As mobile payment startup Square faces reports that it’s delaying an IPO amid growth problems and other pressures, iZettle, the Swedish mobile payments company that has been referred to as the Square of Europe, has raised another €40 million ($55.5 million).
In an interview, CEO and founder Jacob de Geer said the funding will be used to continue building out its business, namely through acquisitions to fill out its small-merchant service offerings beyond payments; and more expansion in Latin America and Europe, the two regions where iZettle is currently active (in nine countries in total: Mexico, Brazil, the UK, Spain, Germany, Sweden, Denmark, Norway and Finland).
The Series C round was led by Zouk Capital, with participation from a couple of other new investors, Dawn Capital and Intel Capital, as well as previous backers Creandum, Greylock, Index, Northzone and SEB. Prior to this, iZettle has raised $46.7 million, with investors in previous rounds also including three financial services giants: American Express, MasterCard and Banco Santander.
iZettle is not disclosing its valuation, except to note that it is nowhere near the billions that Square has been valued at in its most recent rounds. “Our valuation is not even close to Square’s,” De Geer told me in an interview with a little laugh.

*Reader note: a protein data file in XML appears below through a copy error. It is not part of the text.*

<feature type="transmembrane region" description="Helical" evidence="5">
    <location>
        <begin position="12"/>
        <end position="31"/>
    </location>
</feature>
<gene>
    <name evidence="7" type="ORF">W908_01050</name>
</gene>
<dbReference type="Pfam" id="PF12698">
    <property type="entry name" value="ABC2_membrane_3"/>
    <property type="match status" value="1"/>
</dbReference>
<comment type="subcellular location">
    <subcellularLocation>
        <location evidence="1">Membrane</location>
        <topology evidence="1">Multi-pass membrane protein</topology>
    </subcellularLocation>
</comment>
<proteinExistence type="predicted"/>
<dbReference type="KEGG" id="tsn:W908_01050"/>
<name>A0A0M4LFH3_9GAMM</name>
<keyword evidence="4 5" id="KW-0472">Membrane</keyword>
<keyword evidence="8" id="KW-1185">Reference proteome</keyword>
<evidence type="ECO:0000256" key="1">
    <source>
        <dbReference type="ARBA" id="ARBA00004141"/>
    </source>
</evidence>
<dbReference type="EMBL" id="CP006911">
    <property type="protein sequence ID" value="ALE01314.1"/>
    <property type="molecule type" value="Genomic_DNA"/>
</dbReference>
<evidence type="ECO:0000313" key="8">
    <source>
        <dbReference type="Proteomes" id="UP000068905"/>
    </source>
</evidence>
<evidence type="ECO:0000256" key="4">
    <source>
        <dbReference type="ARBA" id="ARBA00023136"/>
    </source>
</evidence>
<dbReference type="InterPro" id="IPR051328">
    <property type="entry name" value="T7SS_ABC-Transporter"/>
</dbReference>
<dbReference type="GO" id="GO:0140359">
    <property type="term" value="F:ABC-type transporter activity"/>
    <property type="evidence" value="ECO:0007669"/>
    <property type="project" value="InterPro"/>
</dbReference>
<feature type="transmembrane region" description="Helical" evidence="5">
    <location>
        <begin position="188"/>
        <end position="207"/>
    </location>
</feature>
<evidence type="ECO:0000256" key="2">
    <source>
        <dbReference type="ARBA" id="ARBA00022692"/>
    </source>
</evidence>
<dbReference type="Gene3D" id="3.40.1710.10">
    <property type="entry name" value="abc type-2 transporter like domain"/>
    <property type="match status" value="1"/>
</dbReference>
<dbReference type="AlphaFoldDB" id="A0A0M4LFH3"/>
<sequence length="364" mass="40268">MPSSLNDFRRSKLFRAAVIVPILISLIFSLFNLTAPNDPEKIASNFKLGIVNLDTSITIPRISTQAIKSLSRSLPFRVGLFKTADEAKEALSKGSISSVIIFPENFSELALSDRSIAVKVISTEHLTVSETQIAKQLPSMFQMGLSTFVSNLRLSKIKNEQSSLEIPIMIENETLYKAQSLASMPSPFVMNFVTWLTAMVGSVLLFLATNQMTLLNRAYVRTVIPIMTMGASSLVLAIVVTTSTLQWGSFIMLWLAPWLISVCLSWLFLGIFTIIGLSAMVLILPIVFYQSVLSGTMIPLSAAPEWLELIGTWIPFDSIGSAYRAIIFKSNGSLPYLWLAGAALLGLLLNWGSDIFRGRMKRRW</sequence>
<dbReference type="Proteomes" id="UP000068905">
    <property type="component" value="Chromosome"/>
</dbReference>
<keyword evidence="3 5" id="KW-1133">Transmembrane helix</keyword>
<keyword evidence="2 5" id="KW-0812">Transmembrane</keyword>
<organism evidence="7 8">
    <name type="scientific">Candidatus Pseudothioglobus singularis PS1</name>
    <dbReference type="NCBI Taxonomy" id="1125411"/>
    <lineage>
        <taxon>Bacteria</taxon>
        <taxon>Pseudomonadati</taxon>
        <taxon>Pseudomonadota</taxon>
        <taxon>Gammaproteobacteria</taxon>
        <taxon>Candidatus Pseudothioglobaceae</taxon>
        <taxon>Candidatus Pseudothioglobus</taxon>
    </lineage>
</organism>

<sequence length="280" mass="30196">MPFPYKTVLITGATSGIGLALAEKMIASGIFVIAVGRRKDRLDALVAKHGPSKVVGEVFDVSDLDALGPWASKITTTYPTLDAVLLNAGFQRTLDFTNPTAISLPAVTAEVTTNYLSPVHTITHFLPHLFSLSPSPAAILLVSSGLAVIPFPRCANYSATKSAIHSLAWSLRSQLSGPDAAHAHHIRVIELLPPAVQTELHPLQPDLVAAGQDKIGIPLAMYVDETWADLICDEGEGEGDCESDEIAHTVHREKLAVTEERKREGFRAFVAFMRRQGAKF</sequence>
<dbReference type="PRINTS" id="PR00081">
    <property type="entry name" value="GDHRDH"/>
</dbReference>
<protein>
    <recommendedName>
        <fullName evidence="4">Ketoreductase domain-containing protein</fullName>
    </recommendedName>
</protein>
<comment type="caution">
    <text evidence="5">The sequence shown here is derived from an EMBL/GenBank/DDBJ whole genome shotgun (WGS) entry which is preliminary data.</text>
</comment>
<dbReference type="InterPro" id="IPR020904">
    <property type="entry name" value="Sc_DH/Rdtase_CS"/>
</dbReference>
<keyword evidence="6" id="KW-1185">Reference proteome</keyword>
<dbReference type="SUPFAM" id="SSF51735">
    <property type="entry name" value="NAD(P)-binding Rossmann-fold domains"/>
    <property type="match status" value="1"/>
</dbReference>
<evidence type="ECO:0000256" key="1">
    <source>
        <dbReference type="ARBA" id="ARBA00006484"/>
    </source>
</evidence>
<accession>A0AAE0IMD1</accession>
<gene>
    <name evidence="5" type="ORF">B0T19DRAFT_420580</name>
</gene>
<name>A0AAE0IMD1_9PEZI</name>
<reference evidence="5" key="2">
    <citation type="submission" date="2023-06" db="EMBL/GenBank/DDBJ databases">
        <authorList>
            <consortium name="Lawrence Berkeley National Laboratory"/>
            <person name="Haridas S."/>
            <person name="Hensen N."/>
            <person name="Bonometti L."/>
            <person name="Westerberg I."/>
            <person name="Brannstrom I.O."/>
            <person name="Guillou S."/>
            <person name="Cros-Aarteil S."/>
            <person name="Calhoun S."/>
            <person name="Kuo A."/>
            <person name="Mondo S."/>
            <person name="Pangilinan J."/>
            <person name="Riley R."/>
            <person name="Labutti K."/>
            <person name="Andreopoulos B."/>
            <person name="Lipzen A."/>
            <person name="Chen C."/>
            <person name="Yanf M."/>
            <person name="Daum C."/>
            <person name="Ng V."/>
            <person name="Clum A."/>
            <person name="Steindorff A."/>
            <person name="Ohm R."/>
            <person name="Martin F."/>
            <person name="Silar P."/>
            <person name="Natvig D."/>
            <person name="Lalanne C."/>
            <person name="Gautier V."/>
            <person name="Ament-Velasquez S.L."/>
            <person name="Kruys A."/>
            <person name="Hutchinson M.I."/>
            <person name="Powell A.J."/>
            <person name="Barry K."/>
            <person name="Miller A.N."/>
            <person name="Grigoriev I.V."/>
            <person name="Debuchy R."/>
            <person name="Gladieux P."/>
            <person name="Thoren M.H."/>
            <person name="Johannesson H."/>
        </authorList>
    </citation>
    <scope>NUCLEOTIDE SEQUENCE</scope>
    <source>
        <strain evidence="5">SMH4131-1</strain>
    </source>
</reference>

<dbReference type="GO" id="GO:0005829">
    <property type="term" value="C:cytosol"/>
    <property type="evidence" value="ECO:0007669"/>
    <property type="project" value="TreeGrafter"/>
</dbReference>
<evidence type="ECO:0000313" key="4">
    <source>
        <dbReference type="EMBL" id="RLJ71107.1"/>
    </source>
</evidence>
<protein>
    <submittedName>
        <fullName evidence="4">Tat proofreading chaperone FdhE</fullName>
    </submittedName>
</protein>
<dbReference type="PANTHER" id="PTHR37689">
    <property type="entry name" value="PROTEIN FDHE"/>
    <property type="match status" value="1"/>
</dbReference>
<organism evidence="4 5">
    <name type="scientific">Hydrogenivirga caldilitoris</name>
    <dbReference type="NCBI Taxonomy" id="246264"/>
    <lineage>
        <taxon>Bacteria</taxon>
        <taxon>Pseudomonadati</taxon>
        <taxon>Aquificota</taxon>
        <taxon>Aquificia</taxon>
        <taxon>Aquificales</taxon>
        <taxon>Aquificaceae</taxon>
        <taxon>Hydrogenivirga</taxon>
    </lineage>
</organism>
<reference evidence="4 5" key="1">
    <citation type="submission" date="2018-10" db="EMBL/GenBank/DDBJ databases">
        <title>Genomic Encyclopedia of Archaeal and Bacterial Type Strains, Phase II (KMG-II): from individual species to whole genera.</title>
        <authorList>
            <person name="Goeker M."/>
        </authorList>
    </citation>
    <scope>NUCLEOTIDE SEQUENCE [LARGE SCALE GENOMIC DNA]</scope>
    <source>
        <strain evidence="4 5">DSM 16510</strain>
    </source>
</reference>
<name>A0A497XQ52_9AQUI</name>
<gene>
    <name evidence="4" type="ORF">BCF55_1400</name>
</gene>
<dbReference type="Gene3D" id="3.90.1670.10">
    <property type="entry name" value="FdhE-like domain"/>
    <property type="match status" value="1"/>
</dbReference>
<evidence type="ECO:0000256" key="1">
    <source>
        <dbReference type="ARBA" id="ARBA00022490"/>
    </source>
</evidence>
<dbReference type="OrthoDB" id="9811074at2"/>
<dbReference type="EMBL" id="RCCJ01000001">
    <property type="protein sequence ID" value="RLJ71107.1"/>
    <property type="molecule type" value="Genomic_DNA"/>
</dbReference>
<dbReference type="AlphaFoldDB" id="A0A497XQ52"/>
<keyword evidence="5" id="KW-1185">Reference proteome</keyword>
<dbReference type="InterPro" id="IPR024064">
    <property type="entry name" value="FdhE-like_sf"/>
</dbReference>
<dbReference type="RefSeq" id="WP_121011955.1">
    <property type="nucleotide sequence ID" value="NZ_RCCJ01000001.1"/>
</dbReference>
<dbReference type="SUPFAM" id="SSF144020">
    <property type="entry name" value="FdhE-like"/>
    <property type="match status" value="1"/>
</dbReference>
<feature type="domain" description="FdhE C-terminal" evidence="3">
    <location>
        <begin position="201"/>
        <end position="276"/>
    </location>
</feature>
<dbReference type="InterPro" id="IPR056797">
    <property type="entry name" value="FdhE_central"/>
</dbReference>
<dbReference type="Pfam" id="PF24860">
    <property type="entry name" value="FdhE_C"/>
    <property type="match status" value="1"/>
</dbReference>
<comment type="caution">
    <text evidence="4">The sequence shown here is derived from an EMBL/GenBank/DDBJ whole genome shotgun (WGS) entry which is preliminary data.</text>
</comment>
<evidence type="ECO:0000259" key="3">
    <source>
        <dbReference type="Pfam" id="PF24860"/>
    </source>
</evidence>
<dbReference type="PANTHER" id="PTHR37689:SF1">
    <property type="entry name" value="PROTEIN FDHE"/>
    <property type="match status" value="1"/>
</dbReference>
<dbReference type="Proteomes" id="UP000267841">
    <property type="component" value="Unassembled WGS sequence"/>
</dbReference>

When iZettle first launched its service in 2011, the mobile payments business was in a different place.
Coming off the back of a number of false starts from mobile carriers and banks, the rapid growth of smartphones opened up a new opportunity. A small card-reading device that plugged into a smartphone’s headphone or charging ports could turn that handset into a card payments terminal. Combine that with a simple payments app and a commission structure that undercut the incumbents, and the tech world had a new business model on its hands.
It was the perfect sell to merchants that traditionally had too little turnover to make investments in card services worth their while, but happened to own an iPhone or Android handset. Square was the first to really break ground in this market, but many — including other startups like iZettle but also bigger companies like PayPal and Intuit — followed.
Fast forward three years and the market has matured. The low commissions meant that companies needed very high volumes of sales to make the model work, so services have all added more services on top of the basic payments, and expanded to new markets. But even so, it’s not clear that early movers in those first markets have been followed by rapid wider adoption from recalcitrant small businesses. iZettle estimates that their addressable market still has “millions” of businesses yet to accept card payments.
iZettle, following others in its field, has expanded to more point-of-sale services like full-fledged cash registers and enhanced apps, along with updated card reading hardware, and it has gotten more aggressive on expanding to new markets, with a big move into Latin America last year in partnership with Banco Santander.
“We are not the companies that we used to be,” de Geer says. “The hype has now led to a more mature approach.”
That said, de Geer goes to lengths to explain how, while iZettle and Square may have both evolved, they are not the same kind of company today.